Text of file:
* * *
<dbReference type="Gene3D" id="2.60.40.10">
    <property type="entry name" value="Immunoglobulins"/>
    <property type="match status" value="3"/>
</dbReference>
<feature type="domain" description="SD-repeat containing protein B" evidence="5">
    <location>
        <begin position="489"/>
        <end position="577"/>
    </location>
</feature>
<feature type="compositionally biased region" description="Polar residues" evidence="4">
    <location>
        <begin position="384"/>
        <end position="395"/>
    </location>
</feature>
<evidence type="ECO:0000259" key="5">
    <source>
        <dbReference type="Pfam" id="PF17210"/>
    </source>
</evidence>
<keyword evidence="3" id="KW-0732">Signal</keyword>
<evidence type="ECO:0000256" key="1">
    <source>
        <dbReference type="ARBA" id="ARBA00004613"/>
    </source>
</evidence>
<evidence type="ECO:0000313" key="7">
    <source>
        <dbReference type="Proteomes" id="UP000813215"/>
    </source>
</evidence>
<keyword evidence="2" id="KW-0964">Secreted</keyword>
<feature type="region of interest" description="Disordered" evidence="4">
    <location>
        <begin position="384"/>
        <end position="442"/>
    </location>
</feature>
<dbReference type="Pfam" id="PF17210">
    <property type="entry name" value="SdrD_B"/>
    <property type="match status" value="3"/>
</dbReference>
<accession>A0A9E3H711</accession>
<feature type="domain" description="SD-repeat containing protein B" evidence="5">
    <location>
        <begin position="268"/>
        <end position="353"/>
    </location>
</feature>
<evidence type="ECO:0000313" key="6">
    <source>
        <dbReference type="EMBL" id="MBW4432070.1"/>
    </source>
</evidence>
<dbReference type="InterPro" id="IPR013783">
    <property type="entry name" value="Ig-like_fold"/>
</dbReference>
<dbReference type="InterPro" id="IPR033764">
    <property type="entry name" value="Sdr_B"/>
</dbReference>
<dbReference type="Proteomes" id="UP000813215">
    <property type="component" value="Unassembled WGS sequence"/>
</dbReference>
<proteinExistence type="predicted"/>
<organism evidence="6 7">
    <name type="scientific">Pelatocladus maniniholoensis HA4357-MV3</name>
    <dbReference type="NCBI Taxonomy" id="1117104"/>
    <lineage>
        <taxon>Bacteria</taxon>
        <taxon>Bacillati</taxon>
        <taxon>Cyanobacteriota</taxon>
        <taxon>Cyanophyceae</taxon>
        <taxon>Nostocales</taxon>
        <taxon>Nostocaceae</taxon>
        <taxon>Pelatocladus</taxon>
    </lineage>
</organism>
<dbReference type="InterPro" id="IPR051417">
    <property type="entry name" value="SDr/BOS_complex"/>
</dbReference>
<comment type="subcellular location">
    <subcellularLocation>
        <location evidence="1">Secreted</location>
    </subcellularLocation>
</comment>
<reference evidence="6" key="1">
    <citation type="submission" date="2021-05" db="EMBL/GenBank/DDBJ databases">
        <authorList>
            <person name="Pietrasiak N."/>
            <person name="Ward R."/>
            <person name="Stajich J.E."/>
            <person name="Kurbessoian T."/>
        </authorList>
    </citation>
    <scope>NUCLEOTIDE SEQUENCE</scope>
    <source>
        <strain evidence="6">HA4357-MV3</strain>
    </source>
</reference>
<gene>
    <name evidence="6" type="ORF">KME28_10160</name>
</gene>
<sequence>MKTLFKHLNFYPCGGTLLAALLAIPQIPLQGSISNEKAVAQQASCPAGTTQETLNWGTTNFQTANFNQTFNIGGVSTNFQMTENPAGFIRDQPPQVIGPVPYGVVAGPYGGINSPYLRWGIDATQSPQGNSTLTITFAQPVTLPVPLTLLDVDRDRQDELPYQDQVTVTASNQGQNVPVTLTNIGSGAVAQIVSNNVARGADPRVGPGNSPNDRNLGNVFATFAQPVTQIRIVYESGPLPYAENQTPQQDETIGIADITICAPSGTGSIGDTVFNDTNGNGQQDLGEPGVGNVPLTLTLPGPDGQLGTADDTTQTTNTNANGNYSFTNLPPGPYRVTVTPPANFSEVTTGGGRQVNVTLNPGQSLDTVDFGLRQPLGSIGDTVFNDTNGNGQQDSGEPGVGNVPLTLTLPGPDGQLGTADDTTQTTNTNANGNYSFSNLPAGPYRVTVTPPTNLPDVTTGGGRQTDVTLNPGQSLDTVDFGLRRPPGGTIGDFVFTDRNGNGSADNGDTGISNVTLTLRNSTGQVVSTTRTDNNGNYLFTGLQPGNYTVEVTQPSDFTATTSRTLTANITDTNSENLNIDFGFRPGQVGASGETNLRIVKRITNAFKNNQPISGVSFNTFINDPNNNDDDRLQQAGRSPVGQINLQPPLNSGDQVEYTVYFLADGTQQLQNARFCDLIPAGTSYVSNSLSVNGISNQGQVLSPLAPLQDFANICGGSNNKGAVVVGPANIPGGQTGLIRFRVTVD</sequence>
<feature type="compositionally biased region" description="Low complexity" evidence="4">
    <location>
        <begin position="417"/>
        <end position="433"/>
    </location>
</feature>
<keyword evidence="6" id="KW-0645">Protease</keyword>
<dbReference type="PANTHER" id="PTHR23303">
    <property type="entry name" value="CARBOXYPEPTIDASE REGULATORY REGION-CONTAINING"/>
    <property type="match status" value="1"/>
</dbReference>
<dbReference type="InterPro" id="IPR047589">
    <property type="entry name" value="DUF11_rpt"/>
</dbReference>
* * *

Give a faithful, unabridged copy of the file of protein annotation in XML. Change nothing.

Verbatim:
<dbReference type="Gene3D" id="2.60.40.10">
    <property type="entry name" value="Immunoglobulins"/>
    <property type="match status" value="3"/>
</dbReference>
<feature type="domain" description="SD-repeat containing protein B" evidence="5">
    <location>
        <begin position="489"/>
        <end position="577"/>
    </location>
</feature>
<feature type="compositionally biased region" description="Polar residues" evidence="4">
    <location>
        <begin position="384"/>
        <end position="395"/>
    </location>
</feature>
<evidence type="ECO:0000259" key="5">
    <source>
        <dbReference type="Pfam" id="PF17210"/>
    </source>
</evidence>
<keyword evidence="3" id="KW-0732">Signal</keyword>
<evidence type="ECO:0000256" key="1">
    <source>
        <dbReference type="ARBA" id="ARBA00004613"/>
    </source>
</evidence>
<evidence type="ECO:0000313" key="7">
    <source>
        <dbReference type="Proteomes" id="UP000813215"/>
    </source>
</evidence>
<keyword evidence="2" id="KW-0964">Secreted</keyword>
<feature type="region of interest" description="Disordered" evidence="4">
    <location>
        <begin position="384"/>
        <end position="442"/>
    </location>
</feature>
<dbReference type="Pfam" id="PF17210">
    <property type="entry name" value="SdrD_B"/>
    <property type="match status" value="3"/>
</dbReference>
<accession>A0A9E3H711</accession>
<feature type="domain" description="SD-repeat containing protein B" evidence="5">
    <location>
        <begin position="268"/>
        <end position="353"/>
    </location>
</feature>
<evidence type="ECO:0000313" key="6">
    <source>
        <dbReference type="EMBL" id="MBW4432070.1"/>
    </source>
</evidence>
<dbReference type="InterPro" id="IPR013783">
    <property type="entry name" value="Ig-like_fold"/>
</dbReference>
<dbReference type="InterPro" id="IPR033764">
    <property type="entry name" value="Sdr_B"/>
</dbReference>
<dbReference type="Proteomes" id="UP000813215">
    <property type="component" value="Unassembled WGS sequence"/>
</dbReference>
<proteinExistence type="predicted"/>
<organism evidence="6 7">
    <name type="scientific">Pelatocladus maniniholoensis HA4357-MV3</name>
    <dbReference type="NCBI Taxonomy" id="1117104"/>
    <lineage>
        <taxon>Bacteria</taxon>
        <taxon>Bacillati</taxon>
        <taxon>Cyanobacteriota</taxon>
        <taxon>Cyanophyceae</taxon>
        <taxon>Nostocales</taxon>
        <taxon>Nostocaceae</taxon>
        <taxon>Pelatocladus</taxon>
    </lineage>
</organism>
<dbReference type="InterPro" id="IPR051417">
    <property type="entry name" value="SDr/BOS_complex"/>
</dbReference>
<comment type="subcellular location">
    <subcellularLocation>
        <location evidence="1">Secreted</location>
    </subcellularLocation>
</comment>
<reference evidence="6" key="1">
    <citation type="submission" date="2021-05" db="EMBL/GenBank/DDBJ databases">
        <authorList>
            <person name="Pietrasiak N."/>
            <person name="Ward R."/>
            <person name="Stajich J.E."/>
            <person name="Kurbessoian T."/>
        </authorList>
    </citation>
    <scope>NUCLEOTIDE SEQUENCE</scope>
    <source>
        <strain evidence="6">HA4357-MV3</strain>
    </source>
</reference>
<gene>
    <name evidence="6" type="ORF">KME28_10160</name>
</gene>
<sequence>MKTLFKHLNFYPCGGTLLAALLAIPQIPLQGSISNEKAVAQQASCPAGTTQETLNWGTTNFQTANFNQTFNIGGVSTNFQMTENPAGFIRDQPPQVIGPVPYGVVAGPYGGINSPYLRWGIDATQSPQGNSTLTITFAQPVTLPVPLTLLDVDRDRQDELPYQDQVTVTASNQGQNVPVTLTNIGSGAVAQIVSNNVARGADPRVGPGNSPNDRNLGNVFATFAQPVTQIRIVYESGPLPYAENQTPQQDETIGIADITICAPSGTGSIGDTVFNDTNGNGQQDLGEPGVGNVPLTLTLPGPDGQLGTADDTTQTTNTNANGNYSFTNLPPGPYRVTVTPPANFSEVTTGGGRQVNVTLNPGQSLDTVDFGLRQPLGSIGDTVFNDTNGNGQQDSGEPGVGNVPLTLTLPGPDGQLGTADDTTQTTNTNANGNYSFSNLPAGPYRVTVTPPTNLPDVTTGGGRQTDVTLNPGQSLDTVDFGLRRPPGGTIGDFVFTDRNGNGSADNGDTGISNVTLTLRNSTGQVVSTTRTDNNGNYLFTGLQPGNYTVEVTQPSDFTATTSRTLTANITDTNSENLNIDFGFRPGQVGASGETNLRIVKRITNAFKNNQPISGVSFNTFINDPNNNDDDRLQQAGRSPVGQINLQPPLNSGDQVEYTVYFLADGTQQLQNARFCDLIPAGTSYVSNSLSVNGISNQGQVLSPLAPLQDFANICGGSNNKGAVVVGPANIPGGQTGLIRFRVTVD</sequence>
<feature type="compositionally biased region" description="Low complexity" evidence="4">
    <location>
        <begin position="417"/>
        <end position="433"/>
    </location>
</feature>
<keyword evidence="6" id="KW-0645">Protease</keyword>
<dbReference type="PANTHER" id="PTHR23303">
    <property type="entry name" value="CARBOXYPEPTIDASE REGULATORY REGION-CONTAINING"/>
    <property type="match status" value="1"/>
</dbReference>
<dbReference type="InterPro" id="IPR047589">
    <property type="entry name" value="DUF11_rpt"/>
</dbReference>